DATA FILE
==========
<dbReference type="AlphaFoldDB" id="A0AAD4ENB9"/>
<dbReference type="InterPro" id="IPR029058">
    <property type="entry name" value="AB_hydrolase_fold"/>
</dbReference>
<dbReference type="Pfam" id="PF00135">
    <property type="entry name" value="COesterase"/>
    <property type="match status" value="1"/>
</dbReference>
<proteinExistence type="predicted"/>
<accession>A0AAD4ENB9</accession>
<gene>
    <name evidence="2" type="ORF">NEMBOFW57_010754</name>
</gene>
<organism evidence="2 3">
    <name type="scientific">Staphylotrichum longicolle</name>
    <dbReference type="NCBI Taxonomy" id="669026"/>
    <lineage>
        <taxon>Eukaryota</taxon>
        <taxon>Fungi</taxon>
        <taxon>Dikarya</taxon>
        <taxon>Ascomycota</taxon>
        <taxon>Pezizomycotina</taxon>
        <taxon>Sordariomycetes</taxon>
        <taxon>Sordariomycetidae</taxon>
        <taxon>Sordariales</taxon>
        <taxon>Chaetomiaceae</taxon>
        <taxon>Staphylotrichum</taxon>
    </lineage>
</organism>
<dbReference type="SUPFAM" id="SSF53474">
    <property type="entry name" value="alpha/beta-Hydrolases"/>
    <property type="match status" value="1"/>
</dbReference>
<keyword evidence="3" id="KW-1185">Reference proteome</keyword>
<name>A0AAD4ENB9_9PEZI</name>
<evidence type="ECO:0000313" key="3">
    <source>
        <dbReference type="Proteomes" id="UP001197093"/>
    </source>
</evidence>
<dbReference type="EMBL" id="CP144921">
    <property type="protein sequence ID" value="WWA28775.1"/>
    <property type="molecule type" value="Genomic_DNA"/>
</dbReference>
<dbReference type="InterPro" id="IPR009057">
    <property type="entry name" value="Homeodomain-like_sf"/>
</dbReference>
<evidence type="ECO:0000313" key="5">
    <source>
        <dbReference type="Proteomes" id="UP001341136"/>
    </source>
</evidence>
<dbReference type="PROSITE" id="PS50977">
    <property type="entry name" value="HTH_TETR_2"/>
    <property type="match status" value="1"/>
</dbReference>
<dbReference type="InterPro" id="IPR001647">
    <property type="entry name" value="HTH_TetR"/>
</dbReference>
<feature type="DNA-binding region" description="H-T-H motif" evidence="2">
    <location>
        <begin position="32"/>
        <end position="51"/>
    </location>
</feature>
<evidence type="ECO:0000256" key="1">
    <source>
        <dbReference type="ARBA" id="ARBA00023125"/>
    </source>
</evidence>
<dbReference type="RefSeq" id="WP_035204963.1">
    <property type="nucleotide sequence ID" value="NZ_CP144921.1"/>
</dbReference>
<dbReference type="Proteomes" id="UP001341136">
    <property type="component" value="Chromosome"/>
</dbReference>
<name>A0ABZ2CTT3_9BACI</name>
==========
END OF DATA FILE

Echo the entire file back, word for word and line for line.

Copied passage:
<dbReference type="AlphaFoldDB" id="A0AAD4ENB9"/>
<dbReference type="InterPro" id="IPR029058">
    <property type="entry name" value="AB_hydrolase_fold"/>
</dbReference>
<dbReference type="Pfam" id="PF00135">
    <property type="entry name" value="COesterase"/>
    <property type="match status" value="1"/>
</dbReference>
<proteinExistence type="predicted"/>
<accession>A0AAD4ENB9</accession>
<gene>
    <name evidence="2" type="ORF">NEMBOFW57_010754</name>
</gene>
<organism evidence="2 3">
    <name type="scientific">Staphylotrichum longicolle</name>
    <dbReference type="NCBI Taxonomy" id="669026"/>
    <lineage>
        <taxon>Eukaryota</taxon>
        <taxon>Fungi</taxon>
        <taxon>Dikarya</taxon>
        <taxon>Ascomycota</taxon>
        <taxon>Pezizomycotina</taxon>
        <taxon>Sordariomycetes</taxon>
        <taxon>Sordariomycetidae</taxon>
        <taxon>Sordariales</taxon>
        <taxon>Chaetomiaceae</taxon>
        <taxon>Staphylotrichum</taxon>
    </lineage>
</organism>
<dbReference type="SUPFAM" id="SSF53474">
    <property type="entry name" value="alpha/beta-Hydrolases"/>
    <property type="match status" value="1"/>
</dbReference>
<keyword evidence="3" id="KW-1185">Reference proteome</keyword>
<name>A0AAD4ENB9_9PEZI</name>
<evidence type="ECO:0000313" key="3">
    <source>
        <dbReference type="Proteomes" id="UP001197093"/>
    </source>
</evidence>
<dbReference type="EMBL" id="CP144921">
    <property type="protein sequence ID" value="WWA28775.1"/>
    <property type="molecule type" value="Genomic_DNA"/>
</dbReference>
<dbReference type="InterPro" id="IPR009057">
    <property type="entry name" value="Homeodomain-like_sf"/>
</dbReference>
<evidence type="ECO:0000313" key="5">
    <source>
        <dbReference type="Proteomes" id="UP001341136"/>
    </source>
</evidence>
<dbReference type="PROSITE" id="PS50977">
    <property type="entry name" value="HTH_TETR_2"/>
    <property type="match status" value="1"/>
</dbReference>
<dbReference type="InterPro" id="IPR001647">
    <property type="entry name" value="HTH_TetR"/>
</dbReference>
<feature type="DNA-binding region" description="H-T-H motif" evidence="2">
    <location>
        <begin position="32"/>
        <end position="51"/>
    </location>
</feature>
<evidence type="ECO:0000256" key="1">
    <source>
        <dbReference type="ARBA" id="ARBA00023125"/>
    </source>
</evidence>
<dbReference type="RefSeq" id="WP_035204963.1">
    <property type="nucleotide sequence ID" value="NZ_CP144921.1"/>
</dbReference>
<dbReference type="Proteomes" id="UP001341136">
    <property type="component" value="Chromosome"/>
</dbReference>
<name>A0ABZ2CTT3_9BACI</name>